Want more cash? Manage your accounts receivables

Jan. 26, 2011 at 4:01 p.m.
Updated Jan. 25, 2011 at 7:26 p.m.


Do you have profit for the year but no cash?

If the answer is yes, the solution to this problem could be something as simple as managing your business accounts receivables better.

Accounts receivables accumulate when the business owner offers products or services without receiving payments.

Here is an example to better explain how a business could have a healthy profit for the year, but no cash.

Businesses have a limited amount of cash in their bank account. Business owners want to help out and keep their customers as happy as possible. To keep customers happy, sometimes business owners will extend their customers products or services on credit (accounts receivable).

This is perfectly fine to do, as long as the business owner has the surplus of cash to extend credit and the customer pays the money back in a timely manner, usually fewer than 30 days. If this is not true, then you likely are low on cash and have an accounts receivable problem, which is not likely going to fix itself.

The first thing to do to get better control of accounts receivables is to look at a list of customers who owe the business. This report is called an aging accounts receivable report and shows who owes money, who is past due and by how many days.

The customers to look for are the ones who have outstanding balances of more than 30 days. Assess these customers and possibly temporarily terminate credit until the customer is current again.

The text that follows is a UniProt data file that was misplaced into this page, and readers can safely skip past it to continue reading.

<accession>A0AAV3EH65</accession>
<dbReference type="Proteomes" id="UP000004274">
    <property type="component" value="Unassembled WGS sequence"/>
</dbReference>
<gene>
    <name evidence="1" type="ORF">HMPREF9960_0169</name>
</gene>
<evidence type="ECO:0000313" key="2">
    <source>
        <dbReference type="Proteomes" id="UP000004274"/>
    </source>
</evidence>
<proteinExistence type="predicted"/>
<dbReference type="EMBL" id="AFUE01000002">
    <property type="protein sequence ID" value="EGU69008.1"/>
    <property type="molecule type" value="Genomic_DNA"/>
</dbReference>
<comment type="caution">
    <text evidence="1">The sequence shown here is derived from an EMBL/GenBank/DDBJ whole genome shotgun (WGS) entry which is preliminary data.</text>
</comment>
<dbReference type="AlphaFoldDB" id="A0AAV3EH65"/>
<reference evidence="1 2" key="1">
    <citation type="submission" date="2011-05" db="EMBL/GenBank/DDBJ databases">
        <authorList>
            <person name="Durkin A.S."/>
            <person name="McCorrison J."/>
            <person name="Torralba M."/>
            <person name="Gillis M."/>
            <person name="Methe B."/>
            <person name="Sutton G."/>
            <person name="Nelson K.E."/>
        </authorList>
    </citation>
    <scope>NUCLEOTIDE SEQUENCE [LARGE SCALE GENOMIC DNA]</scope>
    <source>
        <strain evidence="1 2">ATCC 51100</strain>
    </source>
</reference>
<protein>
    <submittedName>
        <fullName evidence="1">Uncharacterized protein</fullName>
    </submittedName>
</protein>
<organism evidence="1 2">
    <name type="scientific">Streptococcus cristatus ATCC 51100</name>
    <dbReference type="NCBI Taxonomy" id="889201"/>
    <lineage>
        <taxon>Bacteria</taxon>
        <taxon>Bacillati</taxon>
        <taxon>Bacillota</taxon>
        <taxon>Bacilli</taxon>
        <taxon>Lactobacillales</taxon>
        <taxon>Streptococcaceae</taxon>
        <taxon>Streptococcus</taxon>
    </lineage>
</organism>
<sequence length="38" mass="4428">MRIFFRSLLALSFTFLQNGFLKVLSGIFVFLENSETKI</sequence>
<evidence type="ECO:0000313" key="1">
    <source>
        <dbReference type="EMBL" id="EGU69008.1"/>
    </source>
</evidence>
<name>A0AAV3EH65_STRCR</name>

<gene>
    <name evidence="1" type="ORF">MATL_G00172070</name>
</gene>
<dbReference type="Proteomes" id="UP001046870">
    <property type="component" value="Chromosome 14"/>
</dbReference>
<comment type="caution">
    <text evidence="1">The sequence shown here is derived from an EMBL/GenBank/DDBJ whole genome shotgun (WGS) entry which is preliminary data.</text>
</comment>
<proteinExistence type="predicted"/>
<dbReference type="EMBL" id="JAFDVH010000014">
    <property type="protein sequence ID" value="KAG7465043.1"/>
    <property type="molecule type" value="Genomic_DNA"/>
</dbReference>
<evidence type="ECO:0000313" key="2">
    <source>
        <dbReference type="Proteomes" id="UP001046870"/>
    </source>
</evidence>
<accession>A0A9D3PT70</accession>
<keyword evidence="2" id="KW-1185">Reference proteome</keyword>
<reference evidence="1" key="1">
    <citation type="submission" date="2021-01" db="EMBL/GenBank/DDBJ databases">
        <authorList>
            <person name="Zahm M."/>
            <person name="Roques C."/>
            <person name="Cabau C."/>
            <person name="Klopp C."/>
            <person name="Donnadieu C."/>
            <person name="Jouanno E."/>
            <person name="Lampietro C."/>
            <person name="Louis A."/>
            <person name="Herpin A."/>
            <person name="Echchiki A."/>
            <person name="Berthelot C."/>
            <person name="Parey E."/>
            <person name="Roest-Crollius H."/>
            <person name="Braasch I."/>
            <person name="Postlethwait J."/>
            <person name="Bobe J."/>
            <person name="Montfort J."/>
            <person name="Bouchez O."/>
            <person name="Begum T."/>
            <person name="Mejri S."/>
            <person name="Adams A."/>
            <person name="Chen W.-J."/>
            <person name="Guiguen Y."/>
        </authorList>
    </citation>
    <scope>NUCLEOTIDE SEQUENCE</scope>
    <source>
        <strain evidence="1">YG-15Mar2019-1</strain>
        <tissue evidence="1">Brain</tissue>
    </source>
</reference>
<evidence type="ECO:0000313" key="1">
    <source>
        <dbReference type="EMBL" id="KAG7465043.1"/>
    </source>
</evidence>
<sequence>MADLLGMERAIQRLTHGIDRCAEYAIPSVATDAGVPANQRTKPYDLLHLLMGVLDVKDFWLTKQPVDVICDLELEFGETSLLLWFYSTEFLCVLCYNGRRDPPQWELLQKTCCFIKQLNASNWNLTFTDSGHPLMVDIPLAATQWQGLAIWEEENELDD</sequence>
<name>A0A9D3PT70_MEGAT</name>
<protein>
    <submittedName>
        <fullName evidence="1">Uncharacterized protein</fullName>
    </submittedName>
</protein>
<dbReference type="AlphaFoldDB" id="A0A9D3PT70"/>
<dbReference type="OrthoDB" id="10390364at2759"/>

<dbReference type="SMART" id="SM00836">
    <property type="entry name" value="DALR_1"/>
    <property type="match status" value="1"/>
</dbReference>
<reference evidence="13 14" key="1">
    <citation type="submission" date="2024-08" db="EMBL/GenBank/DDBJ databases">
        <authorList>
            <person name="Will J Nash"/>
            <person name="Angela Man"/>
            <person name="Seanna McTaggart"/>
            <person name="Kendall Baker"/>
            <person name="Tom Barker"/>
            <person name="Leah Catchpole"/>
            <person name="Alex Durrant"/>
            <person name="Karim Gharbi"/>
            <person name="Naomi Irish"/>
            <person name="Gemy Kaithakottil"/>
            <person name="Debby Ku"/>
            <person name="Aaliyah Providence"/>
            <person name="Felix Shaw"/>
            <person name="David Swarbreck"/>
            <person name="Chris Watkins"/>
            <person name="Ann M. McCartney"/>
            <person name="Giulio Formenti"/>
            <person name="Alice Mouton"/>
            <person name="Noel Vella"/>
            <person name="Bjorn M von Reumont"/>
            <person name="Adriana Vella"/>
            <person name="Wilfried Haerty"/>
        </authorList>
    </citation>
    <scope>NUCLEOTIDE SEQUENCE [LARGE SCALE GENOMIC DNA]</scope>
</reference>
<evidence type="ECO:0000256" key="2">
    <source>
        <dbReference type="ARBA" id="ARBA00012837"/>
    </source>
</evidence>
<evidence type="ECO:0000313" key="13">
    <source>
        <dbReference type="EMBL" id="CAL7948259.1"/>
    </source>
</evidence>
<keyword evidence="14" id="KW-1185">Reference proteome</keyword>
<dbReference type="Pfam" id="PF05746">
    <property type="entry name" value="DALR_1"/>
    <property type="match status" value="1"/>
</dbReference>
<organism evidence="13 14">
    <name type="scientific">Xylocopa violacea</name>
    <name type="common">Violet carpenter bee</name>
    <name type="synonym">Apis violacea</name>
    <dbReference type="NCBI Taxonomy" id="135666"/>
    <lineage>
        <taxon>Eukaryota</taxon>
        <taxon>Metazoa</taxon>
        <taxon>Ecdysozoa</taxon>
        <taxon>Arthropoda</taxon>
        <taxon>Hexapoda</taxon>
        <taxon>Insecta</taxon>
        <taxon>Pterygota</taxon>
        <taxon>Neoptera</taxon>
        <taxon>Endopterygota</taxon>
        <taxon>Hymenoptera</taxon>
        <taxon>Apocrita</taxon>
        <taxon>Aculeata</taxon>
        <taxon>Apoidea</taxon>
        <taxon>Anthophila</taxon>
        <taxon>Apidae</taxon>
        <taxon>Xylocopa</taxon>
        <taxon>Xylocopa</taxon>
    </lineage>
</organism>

It's good to have a policy in place for the extension of credit. This way, you're consistent with the extension of credit to all customers. Like all policies, the credit policy would also need to be reviewed periodically.

When I have recommended business owners temporarily terminate the extension of credit to customers who are past due, they almost always cringe. They say, "But I won't have any sales and may lose my customer."

If this is true, the business owner has to decide who they are willing to lend to, if it's profitable and worth the risk to lend to customers who pay slowly or who may never pay.

Usually, there is not much of a decision to make: Either you cut off the customer's line of credit, or sooner or later your luck will run out and there will not be any more cash with which to extend credit.

A good alternative is to accept credit cards. This way, you no longer accept the risk of the credit, and you are paid in a few days.

Gaining better control over your accounts receivables could be one way to improve the cash position in your business.

There also could be other reasons for your low cash. Every industry - retail, service, wholesale, manufacturing, etc. - have different industry norms for accounts receivables. Regardless of the industry, your sales price needs to reflect the cost of extending credit to your customer. Otherwise, you will likely never pay yourself, which is the goal of owning your own business.

If you are having troubles with cash for your business, don't hesitate to ask us for help.

Stephen Kilgore is a senior business adviser for the University of Houston-Victoria.



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